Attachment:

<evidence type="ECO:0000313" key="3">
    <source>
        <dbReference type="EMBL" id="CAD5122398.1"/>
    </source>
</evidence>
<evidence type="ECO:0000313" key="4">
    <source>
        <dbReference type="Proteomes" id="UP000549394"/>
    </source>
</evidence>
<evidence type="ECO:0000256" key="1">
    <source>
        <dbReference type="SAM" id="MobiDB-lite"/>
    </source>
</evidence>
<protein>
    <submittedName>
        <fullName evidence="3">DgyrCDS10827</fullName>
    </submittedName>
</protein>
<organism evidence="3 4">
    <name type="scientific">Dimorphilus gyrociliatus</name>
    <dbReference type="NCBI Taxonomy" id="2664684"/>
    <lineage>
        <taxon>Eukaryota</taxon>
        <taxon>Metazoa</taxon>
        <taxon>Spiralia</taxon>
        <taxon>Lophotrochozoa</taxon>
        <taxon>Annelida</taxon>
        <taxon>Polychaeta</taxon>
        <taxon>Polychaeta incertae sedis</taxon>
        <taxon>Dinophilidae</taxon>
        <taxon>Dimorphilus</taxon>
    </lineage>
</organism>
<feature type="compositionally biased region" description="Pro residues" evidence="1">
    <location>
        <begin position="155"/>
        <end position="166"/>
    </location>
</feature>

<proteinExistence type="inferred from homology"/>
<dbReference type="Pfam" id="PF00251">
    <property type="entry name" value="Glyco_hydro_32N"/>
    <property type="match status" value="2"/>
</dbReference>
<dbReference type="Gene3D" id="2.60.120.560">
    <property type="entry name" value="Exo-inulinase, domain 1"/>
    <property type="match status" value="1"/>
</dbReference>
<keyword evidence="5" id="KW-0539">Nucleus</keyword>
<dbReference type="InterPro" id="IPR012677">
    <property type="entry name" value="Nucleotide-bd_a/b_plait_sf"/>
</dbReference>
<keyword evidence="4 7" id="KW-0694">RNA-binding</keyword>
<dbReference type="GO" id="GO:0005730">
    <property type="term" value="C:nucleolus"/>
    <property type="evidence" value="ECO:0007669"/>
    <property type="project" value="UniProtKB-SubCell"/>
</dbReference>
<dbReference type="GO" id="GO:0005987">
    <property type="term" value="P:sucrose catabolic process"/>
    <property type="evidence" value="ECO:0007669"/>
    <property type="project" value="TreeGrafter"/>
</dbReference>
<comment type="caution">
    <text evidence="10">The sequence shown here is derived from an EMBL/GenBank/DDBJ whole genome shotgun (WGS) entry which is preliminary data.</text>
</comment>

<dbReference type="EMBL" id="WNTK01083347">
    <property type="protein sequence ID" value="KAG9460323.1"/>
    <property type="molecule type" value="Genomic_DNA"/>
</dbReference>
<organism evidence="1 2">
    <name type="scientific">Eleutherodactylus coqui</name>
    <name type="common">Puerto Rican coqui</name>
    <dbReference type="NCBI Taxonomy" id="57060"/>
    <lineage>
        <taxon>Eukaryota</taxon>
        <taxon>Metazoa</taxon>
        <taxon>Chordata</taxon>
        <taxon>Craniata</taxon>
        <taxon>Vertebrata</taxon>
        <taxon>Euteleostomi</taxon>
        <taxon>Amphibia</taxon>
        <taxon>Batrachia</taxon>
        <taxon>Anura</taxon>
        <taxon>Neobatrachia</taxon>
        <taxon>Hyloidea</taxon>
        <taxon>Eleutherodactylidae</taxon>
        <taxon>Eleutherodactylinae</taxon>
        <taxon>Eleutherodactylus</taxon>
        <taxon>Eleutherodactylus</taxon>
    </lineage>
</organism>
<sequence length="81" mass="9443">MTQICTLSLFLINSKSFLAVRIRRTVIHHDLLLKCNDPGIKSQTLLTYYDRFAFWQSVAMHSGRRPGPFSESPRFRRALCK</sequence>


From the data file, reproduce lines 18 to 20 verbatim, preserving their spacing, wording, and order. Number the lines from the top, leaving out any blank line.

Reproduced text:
        <fullName evidence="3">DgyrCDS10827</fullName>
    </submittedName>
</protein>